The Fall, a Personal Perspective
- FROM THE WIKI ARCHIEVES
- DOUBLE SECRET PERMISSION REQUIRED; UNAUTHORIZED ENTRY WILL BE MET WITH DEFRAGMENTATION AND POSSIBLE FORMAT
The Internet was all around us at all times. Everyone had an uplink thanks to the bioreceptors passed down from parent to child for the past few generations; the only people without a connection were part of old families that had actively refused to Connect for generations. This era of web relations seemed to be the pinnacle of human achievement, but we just had to go and fuck it up.
The Internet couldn't stay a nice happy place, if it ever was; instead more and more of people's base instincts came out, with the trolls and flames increasing every day. Even so, nobody outside of bad sci-fi writers could have imagined something like The Fall.
It was a crisp December afternoon when it all went down. I remember laying on my bed, conversing with a friend halfway around the world about some trite subject on what was known as /tg/. There was a slight blur for a moment, and then everything felt so much more, well I guess I'd describe it as real. We call it integration now, but the sudden loss of the white noise that makes up the feelings of one's actual body was quite refreshing at first.
It was a giant burden, that of breathing, pumping blood, blinking, all those functions suddenly no longer being necessary. I stood there for a moment, basking in the feeling until the little rational voice in my mind told me to ask myself why this happened. No new patches or updates were showing, so I figured it was a momentary hiccup in the system, one that I could make a fortune off of by commercializing. The panic didn't kick in until I tried to log off and couldn't. I went with every damn command I knew, but nothing worked. That's when everything started to go to hell.
The first “explosions” as we now call them went down about five cycles after decorporalization. I had a front seat to all of it, being on the same server node as what used to be know as /b/. That's where it spawned, the damn Sentient. An amalgamation of all the rage, hatred and loathing on the web giving the form of data and it was pissed. /b/ was just about gone in a quarter cycle. The only reason we and a few other boards of the current 149 survived was thanks to the extremely paranoid people manning the Firewalls, Moot be Praised. The moment shit started to happen, some blessed bastard ran a macro and we our site disconnected from the server node. I'm just surprised that it happened so quickly; me and most of the rest of the board were standing there dumbfounded at what was going on.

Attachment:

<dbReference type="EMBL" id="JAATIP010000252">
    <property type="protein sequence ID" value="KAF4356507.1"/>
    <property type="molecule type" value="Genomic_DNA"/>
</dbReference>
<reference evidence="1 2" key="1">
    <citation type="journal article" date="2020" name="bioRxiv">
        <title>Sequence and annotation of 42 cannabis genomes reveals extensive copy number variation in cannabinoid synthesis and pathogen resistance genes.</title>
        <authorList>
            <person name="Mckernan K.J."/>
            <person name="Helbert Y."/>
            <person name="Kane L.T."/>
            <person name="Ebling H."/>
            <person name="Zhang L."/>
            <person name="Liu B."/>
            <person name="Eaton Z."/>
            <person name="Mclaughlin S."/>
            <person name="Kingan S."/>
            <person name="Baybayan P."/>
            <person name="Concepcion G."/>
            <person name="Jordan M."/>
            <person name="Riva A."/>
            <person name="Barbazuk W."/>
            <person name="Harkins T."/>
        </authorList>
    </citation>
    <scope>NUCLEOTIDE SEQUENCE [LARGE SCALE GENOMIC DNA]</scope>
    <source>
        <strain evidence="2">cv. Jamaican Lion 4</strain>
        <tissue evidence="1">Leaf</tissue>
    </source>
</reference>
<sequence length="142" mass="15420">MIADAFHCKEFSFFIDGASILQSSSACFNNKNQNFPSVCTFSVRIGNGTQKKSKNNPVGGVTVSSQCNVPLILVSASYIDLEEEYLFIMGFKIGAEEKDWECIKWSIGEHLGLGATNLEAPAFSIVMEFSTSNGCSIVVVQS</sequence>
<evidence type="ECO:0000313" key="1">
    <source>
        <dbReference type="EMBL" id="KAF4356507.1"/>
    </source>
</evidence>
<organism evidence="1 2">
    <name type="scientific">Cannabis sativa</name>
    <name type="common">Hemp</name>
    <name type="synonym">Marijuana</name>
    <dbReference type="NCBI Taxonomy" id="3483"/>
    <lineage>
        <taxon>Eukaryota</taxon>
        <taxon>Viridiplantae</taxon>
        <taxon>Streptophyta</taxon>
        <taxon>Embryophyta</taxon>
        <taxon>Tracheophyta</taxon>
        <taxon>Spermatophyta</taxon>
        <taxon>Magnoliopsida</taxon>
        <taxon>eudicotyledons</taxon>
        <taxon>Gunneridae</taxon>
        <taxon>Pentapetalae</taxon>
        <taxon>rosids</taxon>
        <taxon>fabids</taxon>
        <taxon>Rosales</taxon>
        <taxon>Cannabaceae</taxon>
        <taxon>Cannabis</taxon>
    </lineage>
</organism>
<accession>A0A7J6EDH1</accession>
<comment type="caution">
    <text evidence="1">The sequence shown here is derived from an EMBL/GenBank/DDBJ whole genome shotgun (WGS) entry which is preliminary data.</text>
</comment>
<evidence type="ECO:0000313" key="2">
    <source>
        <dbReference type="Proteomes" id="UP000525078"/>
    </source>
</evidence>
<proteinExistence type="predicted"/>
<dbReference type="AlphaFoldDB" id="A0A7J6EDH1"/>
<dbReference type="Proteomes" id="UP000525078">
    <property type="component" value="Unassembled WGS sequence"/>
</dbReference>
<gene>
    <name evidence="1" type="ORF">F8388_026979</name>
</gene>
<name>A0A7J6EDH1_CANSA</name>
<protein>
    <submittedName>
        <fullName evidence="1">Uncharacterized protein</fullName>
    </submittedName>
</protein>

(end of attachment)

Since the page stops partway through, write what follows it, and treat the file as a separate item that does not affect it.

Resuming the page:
We picked up the occasional databoat coming from /b/ containing those smart enough to have an escape route; we call them /b/arbarians now. I'm just surprised anyone had these kinds of contingency plans, as I never would have thought of anything like this happening. I guess we were lucky that the Sacred Mods took the Terminator series to heart, especially #27.
We floated along what we now call the Netstream for a few cycles without seeing anything, mostly because we were too busy panicking to do anything productive. Nobody knew what was happening, if the swarm of blackness and what some people swore were tentacles was coming after us or what our site was doing, as the server data kept changing. It took a few more cycles, but the Mods sent us all messages as we calmed down; something had happened to /b/ and it had look to be spreading, so the board cut all contact.
We were now moving from server to server as free data, leeching off the memory and bandwidth of whatever node we came across in order to keep existing. The Mods told us to remain on the site and not try to go through links; the few that did never returned. We were lucky in that regard as well I suppose, as I've heard tales of entire sites being wiped out in after escaping because some stupid fragment decided to take a scroll through their bookmarks.
Our navigator eventually brought us to port at the first safe haven we came by, a little site called BBC. I was part of the shore team, having had experience here, and was given the job of documenting everything we saw. The inhabitants knew less than we did and hadn't opened any links mostly due to a mixture of fear and paranoia; it probably saved them. I took down everything they said and gave it to our Mod, we set down a permalink (we weren't as cautious about those back then, but this one never bit us back) and set sail.